Working with Parents - Circle of love

Annette Rawstrone
Monday, April 29, 2019

A video-based early intervention programme called Circle of Security Parenting is boosting attachment between parents and children, discovers Annette Rawstrone

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All parents experience frustrating times when they don’t understand what their young child wants from them and don’t know how to react to their emotional needs. The Circle of Security Parenting (COS-P) programme is an early intervention model designed to enhance attachment security between parents and children by using video and graphics.

COS-P is based extensively upon attachment theory from the work of John Bowlby and Mary Ainsworth. Kent Hoffman, Glen Cooper and Bert Powell started developing the programme in 1998 as a way to bring a user-friendly version of attachment theory to young homeless and other vulnerable parents they were working with in Spokane, Washington, USA.

Encouraged by the positive results, they adapted it into an eight-week video-based parenting programme, recommended for parents of children aged from four months to six years old. It is cited in the latest Handbook of Attachmentas one of four attachment-based programmes with the strongest evidence base and is now used internationally.

‘We knew something needed to be done to bring the wisdom of attachment research to vulnerable families – those dealing with insecurity, trauma, neglect and abuse – so we created something ourselves,’ explains co-originator and psychotherapist Kent Hoffman. ‘Our remit test was that if it won’t make sense to a 16-year-old street parent, then we won’t teach it. It turned out that the model worked equally well with middle-class families.’


Parents need to be bigger, stronger, wiser and kind in order to be a secure base for their child. COS-P aims to help parents manage this by increasing their awareness of their children’s needs and whether their own responses adequately meet those needs. It aims to shift parents’ focus from looking at how to stop undesirable behaviour to regarding behaviour as a way for young children to communicate their needs.

The programme regards the relationship between a parent and child as a circle – at the top of the circle is the child’s need to explore, while at the bottom is their need to be protected (see box). The parent is shown as being at both the top and the bottom of the circle with the role of guiding their child out to explore and also allowing them to return when they need comforting. Parents can begin to understand their child’s cues and what they need from them by picturing where they are on the circle at that time.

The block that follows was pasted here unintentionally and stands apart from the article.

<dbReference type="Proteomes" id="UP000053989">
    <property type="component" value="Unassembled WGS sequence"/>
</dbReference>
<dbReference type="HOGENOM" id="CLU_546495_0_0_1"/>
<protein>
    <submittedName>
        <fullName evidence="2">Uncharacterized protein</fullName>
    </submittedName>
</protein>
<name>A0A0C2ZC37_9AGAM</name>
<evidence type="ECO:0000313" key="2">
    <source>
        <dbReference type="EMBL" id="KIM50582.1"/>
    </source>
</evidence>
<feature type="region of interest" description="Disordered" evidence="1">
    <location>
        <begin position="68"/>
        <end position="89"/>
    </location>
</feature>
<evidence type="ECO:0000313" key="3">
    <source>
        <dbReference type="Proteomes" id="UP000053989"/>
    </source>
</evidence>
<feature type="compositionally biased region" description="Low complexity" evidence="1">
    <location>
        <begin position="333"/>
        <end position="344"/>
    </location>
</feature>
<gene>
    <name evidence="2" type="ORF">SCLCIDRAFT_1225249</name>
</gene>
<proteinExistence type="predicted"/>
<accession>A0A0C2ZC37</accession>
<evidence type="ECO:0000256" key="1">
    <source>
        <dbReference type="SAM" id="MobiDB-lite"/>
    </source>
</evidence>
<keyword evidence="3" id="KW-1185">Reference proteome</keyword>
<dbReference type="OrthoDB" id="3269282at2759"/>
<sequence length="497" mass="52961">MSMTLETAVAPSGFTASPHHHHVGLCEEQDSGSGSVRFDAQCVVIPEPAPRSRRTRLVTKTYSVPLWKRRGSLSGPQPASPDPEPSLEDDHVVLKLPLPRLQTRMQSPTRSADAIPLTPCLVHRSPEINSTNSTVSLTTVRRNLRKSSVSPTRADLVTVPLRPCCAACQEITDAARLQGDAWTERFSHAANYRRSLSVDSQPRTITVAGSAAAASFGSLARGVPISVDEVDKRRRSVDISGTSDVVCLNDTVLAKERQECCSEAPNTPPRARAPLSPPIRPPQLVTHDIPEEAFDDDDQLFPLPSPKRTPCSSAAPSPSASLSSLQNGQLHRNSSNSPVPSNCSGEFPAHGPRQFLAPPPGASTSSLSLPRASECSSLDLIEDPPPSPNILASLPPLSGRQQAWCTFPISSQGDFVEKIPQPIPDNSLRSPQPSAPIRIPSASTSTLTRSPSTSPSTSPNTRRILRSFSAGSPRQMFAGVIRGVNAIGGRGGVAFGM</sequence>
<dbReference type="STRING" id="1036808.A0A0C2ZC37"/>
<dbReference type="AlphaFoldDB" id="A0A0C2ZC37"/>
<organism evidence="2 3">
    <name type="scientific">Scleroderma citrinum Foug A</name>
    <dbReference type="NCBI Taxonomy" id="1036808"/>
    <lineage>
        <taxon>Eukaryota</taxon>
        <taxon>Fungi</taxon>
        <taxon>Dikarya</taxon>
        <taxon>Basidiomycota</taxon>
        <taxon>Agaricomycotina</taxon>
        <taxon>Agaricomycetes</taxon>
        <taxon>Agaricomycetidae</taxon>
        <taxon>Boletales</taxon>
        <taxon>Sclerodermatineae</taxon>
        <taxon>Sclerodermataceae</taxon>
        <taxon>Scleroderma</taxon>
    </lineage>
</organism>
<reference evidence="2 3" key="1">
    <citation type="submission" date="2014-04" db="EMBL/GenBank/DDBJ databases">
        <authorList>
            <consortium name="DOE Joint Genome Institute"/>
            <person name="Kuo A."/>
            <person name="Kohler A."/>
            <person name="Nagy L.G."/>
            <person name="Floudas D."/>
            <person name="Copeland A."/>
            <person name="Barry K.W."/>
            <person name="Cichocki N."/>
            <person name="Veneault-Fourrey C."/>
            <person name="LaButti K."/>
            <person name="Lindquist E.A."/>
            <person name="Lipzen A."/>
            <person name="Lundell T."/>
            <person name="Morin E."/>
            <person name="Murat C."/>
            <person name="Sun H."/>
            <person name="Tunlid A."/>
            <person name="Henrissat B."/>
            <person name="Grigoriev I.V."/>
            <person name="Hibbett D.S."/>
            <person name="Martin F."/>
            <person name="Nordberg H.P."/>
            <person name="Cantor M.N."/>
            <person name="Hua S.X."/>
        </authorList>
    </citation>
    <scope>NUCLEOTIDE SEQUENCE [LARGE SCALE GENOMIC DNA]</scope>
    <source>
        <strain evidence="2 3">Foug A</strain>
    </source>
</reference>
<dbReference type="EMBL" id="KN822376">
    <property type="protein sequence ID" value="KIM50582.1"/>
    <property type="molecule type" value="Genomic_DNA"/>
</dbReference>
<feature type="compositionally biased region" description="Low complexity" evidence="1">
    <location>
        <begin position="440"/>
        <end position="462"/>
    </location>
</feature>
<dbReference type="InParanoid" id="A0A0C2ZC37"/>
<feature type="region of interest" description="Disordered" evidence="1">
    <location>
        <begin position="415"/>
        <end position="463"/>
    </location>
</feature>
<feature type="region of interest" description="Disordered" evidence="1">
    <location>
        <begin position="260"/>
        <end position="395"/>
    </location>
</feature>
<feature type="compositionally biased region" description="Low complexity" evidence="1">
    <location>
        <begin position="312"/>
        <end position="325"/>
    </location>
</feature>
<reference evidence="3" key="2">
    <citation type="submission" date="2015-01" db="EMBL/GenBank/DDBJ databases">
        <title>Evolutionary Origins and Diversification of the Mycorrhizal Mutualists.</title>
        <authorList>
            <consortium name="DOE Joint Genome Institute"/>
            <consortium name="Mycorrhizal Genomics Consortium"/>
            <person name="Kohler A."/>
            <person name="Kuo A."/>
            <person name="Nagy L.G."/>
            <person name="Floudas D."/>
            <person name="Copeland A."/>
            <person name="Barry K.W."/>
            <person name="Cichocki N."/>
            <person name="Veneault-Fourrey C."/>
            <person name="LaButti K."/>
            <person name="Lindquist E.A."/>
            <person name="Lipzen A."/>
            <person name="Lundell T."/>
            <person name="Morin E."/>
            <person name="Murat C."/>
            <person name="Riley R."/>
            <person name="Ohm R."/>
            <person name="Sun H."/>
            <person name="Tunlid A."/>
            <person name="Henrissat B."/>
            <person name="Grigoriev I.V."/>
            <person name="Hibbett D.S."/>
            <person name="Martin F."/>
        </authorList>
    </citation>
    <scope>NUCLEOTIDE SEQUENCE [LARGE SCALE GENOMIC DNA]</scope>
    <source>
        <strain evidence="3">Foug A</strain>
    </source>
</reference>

‘The model is designed to give parents a way to reflect on their natural capacity to love their child,’ says Dr Hoffman. ‘The common tendency is to struggle with some area of the circle. I’ve never found a parent who doesn’t.’

Core concepts are:

The parent serves as a secure base from which their child can explore and as a safe haven to which they can return in times of stress.

Some parents feel uncomfortable or threatened by their child’s exploration, whereas others have negative feelings in response to their child’s attachment wishes.

Children thrive when their parent is relatively responsive to both attachment and exploratory behaviour, so it is important for parents to develop the reflective capacity to consider what may hinder or help their capacity to respond.


Jenny Peters and Dr Clare Gates introduced COS-P to the UK in 2010. Ms Peters now runs a family support project, The Centre in Westminster, where five COS-P groups are delivered to parents each year as part of Westminster Council’s Early Help offer. ‘Running the course over eight weeks allows parents to embed insight and learning,’ Ms Peters explains.

‘The model focuses much more on reflection than teaching and the role of the facilitator is to be a holding environment for parents as they reflect on their relationship with their child.’

The circle graphic (see left page, bottom) makes attachment theory visual, gives parents a map to understand their child’s behaviour and enables them to see the pattern of the child coming in for comfort (using the parent as safe haven) and going out to explore their world (using the parent as a secure base). ‘By thinking where their child is on the circle, parents begin to understand what their child needs from them,’ Ms Peters explains.